December 8, 2023
Picture: The True Tabernacle
Exodus 25:8-9, 40:17-21, 34; John 1:14-18
Hundreds of years had passed since the sons of Jacob had packed everything they owned and headed to Egypt to escape a devastating famine. Initially they found safety beneath the wings of an unlikely ally in Egypt, but since Joseph had passed, goodwill was replaced with slave labor. For generations, it had been Pharaoh’s sheep they took to graze and Egyptian buildings they erected as they cobbled a scant existence out of the meager good graces of their slave masters. Perhaps the most glaring artifact of their misfortune was the absence of God, who for generations they had relied on. Living on the fumes of legend which was rapidly becoming lore they were strangers in a strange land slowly becoming institutionalized by their circumstances. But then God began to move. He had brought Moses before the Pharaoh and the result was inexplicable miracles and their extraordinary escape. But to what end? To die in the desert? To form a rival nation? Then, at the base of Mount Sinai, God articulates his intention. He was forming a Holy nation marked by the fact that His presence would dwell their midst.
And let them make Me a sanctuary, that I may dwell among them. According to all that I show you, that is, the pattern of the tabernacle and the pattern of all its furnishings, just so you shall make it.
Exodus 25:8-9 (NKJV)
And it came to pass in the first month of the second year, on the first day of the month, that the tabernacle was raised up. So Moses raised up the tabernacle, fastened its sockets, set up its boards, put in its bars, and raised up its pillars. And he spread out the tent over the tabernacle and put the covering of the tent on top of it, as the Lord had commanded Moses. He took the Testimony and put it into the ark, inserted the poles through the rings of the ark, and put the mercy seat on top of the ark. And he brought the ark into the tabernacle, hung up the veil of the covering, and partitioned off the ark of the Testimony, as the Lord had commanded Moses.
Then the cloud covered the tabernacle of meeting, and the glory of the Lord filled the tabernacle.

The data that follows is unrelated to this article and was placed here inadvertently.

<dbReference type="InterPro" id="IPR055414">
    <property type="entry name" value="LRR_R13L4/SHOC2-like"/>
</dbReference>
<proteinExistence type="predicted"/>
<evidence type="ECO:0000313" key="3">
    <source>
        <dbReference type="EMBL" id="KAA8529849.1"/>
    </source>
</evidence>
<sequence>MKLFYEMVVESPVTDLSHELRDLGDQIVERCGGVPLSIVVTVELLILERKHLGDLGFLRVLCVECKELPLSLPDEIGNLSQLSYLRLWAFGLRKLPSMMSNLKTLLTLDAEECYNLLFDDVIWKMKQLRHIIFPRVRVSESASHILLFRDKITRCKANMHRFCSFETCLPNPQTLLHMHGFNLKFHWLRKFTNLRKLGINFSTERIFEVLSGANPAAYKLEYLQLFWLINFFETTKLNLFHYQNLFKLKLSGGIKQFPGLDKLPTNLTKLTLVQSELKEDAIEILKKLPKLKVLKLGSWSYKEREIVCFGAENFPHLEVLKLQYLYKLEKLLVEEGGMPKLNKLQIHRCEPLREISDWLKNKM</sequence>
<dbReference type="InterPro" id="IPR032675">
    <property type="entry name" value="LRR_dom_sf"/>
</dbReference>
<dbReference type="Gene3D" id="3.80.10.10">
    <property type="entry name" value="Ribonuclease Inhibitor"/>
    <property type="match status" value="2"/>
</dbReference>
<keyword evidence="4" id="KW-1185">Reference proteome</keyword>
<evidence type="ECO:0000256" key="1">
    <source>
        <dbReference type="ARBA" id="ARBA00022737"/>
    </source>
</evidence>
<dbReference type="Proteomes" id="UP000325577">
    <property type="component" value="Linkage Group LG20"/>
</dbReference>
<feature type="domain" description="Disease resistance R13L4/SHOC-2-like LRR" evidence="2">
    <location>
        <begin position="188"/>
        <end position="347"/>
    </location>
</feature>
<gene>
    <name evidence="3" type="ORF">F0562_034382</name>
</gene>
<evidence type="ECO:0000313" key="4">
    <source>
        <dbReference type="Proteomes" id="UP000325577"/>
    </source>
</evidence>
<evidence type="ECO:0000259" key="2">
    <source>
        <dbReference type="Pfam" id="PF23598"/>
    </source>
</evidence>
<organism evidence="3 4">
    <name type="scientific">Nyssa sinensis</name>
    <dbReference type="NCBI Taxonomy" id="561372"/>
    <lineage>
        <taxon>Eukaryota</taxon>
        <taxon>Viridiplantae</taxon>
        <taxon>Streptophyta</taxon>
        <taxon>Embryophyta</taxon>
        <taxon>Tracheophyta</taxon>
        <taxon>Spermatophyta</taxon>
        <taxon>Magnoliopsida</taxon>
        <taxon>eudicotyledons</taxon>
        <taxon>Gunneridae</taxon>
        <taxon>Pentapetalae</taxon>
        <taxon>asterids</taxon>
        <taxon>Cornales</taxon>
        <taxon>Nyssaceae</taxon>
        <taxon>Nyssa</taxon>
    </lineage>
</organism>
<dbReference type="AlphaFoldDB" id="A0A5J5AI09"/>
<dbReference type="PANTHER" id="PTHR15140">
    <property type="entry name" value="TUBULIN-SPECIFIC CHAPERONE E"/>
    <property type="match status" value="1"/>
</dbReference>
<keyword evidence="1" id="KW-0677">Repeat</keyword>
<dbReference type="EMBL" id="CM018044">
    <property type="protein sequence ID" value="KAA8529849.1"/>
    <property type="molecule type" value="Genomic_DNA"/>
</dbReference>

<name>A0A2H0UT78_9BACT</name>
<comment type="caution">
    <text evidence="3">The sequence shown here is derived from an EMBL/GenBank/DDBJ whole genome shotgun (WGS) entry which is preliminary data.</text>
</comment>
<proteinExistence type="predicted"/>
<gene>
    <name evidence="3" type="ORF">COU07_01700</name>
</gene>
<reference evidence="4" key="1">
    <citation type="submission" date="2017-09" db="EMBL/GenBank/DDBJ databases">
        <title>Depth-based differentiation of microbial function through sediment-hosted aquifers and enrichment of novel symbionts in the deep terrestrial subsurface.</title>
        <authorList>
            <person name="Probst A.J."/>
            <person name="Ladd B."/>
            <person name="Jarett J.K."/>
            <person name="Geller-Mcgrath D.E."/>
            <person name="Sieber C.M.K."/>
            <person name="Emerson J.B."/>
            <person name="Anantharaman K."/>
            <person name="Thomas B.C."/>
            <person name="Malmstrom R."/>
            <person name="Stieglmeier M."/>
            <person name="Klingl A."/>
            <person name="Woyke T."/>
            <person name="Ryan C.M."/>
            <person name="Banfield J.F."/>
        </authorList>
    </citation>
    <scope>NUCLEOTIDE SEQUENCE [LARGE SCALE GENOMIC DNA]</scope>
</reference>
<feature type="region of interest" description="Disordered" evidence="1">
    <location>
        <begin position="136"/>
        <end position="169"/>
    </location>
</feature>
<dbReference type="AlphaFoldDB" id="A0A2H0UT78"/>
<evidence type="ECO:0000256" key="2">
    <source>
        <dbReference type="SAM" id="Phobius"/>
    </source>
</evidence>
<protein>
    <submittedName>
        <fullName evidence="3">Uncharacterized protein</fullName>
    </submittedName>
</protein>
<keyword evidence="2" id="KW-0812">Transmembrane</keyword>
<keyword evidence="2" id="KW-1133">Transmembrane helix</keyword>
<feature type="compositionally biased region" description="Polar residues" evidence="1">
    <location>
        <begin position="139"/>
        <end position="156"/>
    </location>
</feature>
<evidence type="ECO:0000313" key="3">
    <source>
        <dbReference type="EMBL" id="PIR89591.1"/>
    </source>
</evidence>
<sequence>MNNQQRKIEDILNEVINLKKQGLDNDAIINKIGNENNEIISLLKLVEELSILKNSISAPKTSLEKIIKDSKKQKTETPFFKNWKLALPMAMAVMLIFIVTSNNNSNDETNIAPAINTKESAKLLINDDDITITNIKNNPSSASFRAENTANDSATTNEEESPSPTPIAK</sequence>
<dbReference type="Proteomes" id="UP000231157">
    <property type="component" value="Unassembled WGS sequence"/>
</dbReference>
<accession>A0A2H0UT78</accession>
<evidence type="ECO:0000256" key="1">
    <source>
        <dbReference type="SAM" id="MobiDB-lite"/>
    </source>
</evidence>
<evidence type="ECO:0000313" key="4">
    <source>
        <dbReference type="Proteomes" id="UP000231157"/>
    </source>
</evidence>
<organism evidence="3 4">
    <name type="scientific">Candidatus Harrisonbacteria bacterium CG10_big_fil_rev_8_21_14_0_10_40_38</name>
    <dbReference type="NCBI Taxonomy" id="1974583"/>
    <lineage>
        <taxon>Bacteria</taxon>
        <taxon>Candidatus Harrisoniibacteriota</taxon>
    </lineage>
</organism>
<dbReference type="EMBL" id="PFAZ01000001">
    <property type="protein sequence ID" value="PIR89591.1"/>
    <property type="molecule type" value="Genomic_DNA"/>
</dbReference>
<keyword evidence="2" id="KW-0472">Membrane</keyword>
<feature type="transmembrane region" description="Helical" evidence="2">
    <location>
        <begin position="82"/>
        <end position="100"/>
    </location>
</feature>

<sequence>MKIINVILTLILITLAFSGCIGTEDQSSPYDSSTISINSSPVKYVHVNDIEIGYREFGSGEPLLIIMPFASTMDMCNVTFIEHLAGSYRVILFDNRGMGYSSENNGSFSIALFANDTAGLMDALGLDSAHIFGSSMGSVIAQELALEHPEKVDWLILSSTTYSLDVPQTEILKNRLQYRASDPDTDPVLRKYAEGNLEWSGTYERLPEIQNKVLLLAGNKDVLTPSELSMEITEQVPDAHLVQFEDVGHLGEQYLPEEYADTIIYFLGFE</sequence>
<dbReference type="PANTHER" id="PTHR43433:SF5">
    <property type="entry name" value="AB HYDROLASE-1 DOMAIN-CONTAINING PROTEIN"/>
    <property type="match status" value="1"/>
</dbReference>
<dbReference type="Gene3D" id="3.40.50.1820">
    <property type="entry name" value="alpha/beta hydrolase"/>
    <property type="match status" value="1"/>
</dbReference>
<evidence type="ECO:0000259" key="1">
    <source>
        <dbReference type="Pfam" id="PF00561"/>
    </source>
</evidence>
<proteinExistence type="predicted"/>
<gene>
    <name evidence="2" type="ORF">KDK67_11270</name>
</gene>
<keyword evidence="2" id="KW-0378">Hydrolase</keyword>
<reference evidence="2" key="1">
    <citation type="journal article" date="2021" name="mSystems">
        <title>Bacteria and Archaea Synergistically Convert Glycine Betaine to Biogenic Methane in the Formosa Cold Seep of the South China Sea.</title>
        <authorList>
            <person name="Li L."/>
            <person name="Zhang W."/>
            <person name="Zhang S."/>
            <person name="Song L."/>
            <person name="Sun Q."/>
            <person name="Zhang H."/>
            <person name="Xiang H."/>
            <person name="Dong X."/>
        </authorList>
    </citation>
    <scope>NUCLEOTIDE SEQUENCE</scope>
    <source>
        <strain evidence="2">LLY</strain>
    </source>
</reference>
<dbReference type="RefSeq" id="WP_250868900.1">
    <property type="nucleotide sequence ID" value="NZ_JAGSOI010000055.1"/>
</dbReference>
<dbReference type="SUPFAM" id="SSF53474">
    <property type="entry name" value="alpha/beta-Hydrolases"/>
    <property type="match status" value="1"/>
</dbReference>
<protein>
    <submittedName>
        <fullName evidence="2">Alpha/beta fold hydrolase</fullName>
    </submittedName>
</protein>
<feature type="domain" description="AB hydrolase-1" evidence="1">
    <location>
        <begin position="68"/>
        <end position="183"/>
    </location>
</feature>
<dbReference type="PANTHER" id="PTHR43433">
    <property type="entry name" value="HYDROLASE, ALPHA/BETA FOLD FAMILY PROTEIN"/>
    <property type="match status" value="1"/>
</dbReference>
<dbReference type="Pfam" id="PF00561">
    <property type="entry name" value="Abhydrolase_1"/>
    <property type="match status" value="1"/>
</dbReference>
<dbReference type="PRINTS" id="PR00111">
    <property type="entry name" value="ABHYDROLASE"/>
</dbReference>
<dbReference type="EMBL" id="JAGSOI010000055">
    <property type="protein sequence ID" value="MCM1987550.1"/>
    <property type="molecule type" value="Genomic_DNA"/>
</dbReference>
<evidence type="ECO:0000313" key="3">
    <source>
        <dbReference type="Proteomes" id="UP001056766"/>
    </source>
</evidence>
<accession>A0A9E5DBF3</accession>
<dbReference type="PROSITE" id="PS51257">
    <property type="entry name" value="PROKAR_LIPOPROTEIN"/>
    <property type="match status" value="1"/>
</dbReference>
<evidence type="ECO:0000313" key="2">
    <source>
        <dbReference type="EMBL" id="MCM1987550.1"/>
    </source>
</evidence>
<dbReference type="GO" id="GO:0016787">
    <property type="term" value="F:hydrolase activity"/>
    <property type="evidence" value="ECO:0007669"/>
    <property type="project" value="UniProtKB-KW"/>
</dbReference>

Exodus 40:34 (NKJV)
In a touching picture of grace, God chose to no longer watch from the outside. His presence would be the defining facet of this new nation simmering in the desert. God’s presence would be proof that He was WITH His people. They would need no idols, no forgeries of power to blindly cling to. They would have God himself in their midst. For the first time since the garden, God had tabernacled with man once again. But this was still only a whisper, a faint dispatch broadcast through eternity. In man’s darkest hour after 400 years of familiar silence, occupied by Rome and stripped of their national identity God would dwell with man again.
And the Word became flesh and dwelt among us, and we beheld His glory, the glory as of the only begotten of the Father, full of grace and truth.
John bore witness of Him and cried out, saying, “This was He of whom I said, ‘He who comes after me is preferred before me, for He was before me.’ ”
And of His fullness we have all received, and grace for grace. For the law was given through Moses, but grace and truth came through Jesus Christ. No one has seen God at any time. The only begotten Son, who is in the bosom of the Father, He has declared Him.
John :14-18 (NKJV)
The word used for Dwell is the same word in the Greek translation of the Old Testament used for tabernacle. Jesus, the Son of God would tabernacle with man. But even more poignant is the fact that after Jesus finished His work the impact remained. Anyone who believes in Him becomes a temple of the Holy Spirit (1 Corinthians 6:19). So once again, the defining facet of God’s people is His presence, not just with, but IN them, turning them into citizens of heaven and people of grace and truth. At Christmas, we celebrate the fact that God truly is with us.